The president of South Africa is not welcome to attend the funeral of an iconic anti-apartheid activist, the family of the deceased said Tuesday. Ahmed Kathrada, who was imprisoned for decades along with former South African president Nelson Mandela, died Tuesday, the BBC reported. He was 87 years old.

Kathrada's family has asked current South African president Jacob Zuma to stay away from the funeral on Wednesday, likely because Kathrada previously asked Zuma to resign, according to a series of tweets from a local journalist.

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Zuma has ordered flags throughout the country to fly at half-mast and said a "special official funeral" would be organized. It appeared that Zuma did not immediately respond to the wishes by Kathrada's family.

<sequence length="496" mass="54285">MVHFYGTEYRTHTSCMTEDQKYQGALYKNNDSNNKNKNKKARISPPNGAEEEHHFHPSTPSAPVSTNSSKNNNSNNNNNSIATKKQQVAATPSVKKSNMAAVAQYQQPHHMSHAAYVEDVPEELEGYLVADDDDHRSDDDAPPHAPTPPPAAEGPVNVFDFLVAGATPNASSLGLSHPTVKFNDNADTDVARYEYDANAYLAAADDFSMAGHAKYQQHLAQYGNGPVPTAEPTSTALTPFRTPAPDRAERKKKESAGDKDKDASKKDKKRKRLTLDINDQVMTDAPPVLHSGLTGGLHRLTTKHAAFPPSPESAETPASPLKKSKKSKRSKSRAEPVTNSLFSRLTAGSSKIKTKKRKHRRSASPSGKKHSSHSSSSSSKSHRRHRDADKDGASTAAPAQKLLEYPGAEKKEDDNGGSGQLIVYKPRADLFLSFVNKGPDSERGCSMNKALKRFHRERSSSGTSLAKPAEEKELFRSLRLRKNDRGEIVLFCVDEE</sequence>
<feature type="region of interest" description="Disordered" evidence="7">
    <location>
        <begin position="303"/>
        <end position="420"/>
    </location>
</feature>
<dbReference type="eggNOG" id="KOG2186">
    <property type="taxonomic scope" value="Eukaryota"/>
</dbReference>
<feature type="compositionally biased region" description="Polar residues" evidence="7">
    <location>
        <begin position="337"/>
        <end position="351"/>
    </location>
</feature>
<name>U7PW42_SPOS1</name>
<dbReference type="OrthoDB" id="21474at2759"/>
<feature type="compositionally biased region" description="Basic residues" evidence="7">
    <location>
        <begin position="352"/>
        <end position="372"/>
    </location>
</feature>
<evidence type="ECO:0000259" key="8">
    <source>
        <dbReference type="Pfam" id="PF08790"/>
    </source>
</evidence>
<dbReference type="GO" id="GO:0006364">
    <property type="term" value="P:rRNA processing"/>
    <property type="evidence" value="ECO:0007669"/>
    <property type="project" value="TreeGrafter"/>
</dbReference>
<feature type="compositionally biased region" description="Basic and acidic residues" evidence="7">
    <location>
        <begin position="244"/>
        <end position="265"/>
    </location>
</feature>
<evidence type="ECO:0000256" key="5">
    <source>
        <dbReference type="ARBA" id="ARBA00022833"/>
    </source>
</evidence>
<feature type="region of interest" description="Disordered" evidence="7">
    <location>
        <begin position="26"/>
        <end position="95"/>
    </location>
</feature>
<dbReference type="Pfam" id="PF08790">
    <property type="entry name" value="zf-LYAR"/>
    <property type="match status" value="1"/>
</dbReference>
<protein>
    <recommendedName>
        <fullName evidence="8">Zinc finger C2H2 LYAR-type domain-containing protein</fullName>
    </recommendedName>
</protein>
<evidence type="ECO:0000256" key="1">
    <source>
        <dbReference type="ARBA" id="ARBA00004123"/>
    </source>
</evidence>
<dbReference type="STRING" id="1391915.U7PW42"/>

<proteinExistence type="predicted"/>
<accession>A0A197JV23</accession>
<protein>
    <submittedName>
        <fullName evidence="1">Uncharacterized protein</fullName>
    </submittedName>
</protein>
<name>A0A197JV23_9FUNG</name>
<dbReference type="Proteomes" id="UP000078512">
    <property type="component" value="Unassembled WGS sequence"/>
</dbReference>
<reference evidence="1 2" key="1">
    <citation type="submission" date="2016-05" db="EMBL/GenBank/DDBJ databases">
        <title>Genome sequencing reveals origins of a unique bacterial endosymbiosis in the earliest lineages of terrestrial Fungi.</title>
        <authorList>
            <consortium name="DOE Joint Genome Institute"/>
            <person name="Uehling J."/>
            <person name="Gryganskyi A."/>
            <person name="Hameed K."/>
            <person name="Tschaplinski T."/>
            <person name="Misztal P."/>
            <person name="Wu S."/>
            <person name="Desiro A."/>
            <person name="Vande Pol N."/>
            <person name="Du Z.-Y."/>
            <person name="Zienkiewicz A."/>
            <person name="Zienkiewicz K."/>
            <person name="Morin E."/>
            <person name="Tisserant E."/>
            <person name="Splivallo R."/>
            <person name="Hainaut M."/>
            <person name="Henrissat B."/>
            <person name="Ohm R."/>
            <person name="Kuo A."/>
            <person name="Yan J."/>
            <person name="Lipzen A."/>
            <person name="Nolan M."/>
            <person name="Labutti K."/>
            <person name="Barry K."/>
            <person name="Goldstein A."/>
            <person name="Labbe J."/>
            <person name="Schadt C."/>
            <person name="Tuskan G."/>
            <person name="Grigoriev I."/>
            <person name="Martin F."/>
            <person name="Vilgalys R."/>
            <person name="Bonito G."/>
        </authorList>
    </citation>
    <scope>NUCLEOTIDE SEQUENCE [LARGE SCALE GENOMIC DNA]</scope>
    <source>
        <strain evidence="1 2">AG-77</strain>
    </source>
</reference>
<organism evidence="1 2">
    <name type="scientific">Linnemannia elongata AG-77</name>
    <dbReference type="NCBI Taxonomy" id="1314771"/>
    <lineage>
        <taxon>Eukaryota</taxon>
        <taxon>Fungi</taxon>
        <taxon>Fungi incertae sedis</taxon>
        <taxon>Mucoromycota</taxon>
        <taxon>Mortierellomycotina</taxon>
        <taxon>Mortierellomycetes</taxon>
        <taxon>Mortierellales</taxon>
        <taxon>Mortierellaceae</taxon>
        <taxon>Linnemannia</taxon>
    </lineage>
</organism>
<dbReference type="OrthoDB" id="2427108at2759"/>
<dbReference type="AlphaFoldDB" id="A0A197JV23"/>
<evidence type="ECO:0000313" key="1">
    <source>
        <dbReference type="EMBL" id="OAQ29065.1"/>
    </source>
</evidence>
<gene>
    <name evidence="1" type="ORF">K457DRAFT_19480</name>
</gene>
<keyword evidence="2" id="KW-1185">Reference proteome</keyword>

Kathrada was expected to be buried Wednesday, but Zuma said he would arrange a special funeral for the activist.

Kathrada wrote an open letter to Zuma asking him to step down from his presidency last year, according to local news outlet News 24.

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"I have always maintained a position of not speaking out publicly about any differences I may harbour against my leaders and my organisation, the ANC. I would only have done so when I thought that some important organisational matters compel me to raise my concerns," Kathrada wrote. "Today I have decided to break with that tradition."

The letter continued:

"And bluntly, if not arrogantly; in the face of such persistently widespread criticism, condemnation and demand, is it asking too much to express the hope that you will choose the correct way that is gaining momentum, to consider stepping down?"

Kathrada and Mandela were sentenced to life in prison for conspiring against the country's white government after he was arrested in 1963. He was imprisoned on the infamous Robben Island for 26 years. South Africa's apartheid laws, against which Kathrada and Mandela led revolts, were made up of "policies of racial segregation under a system of legislation."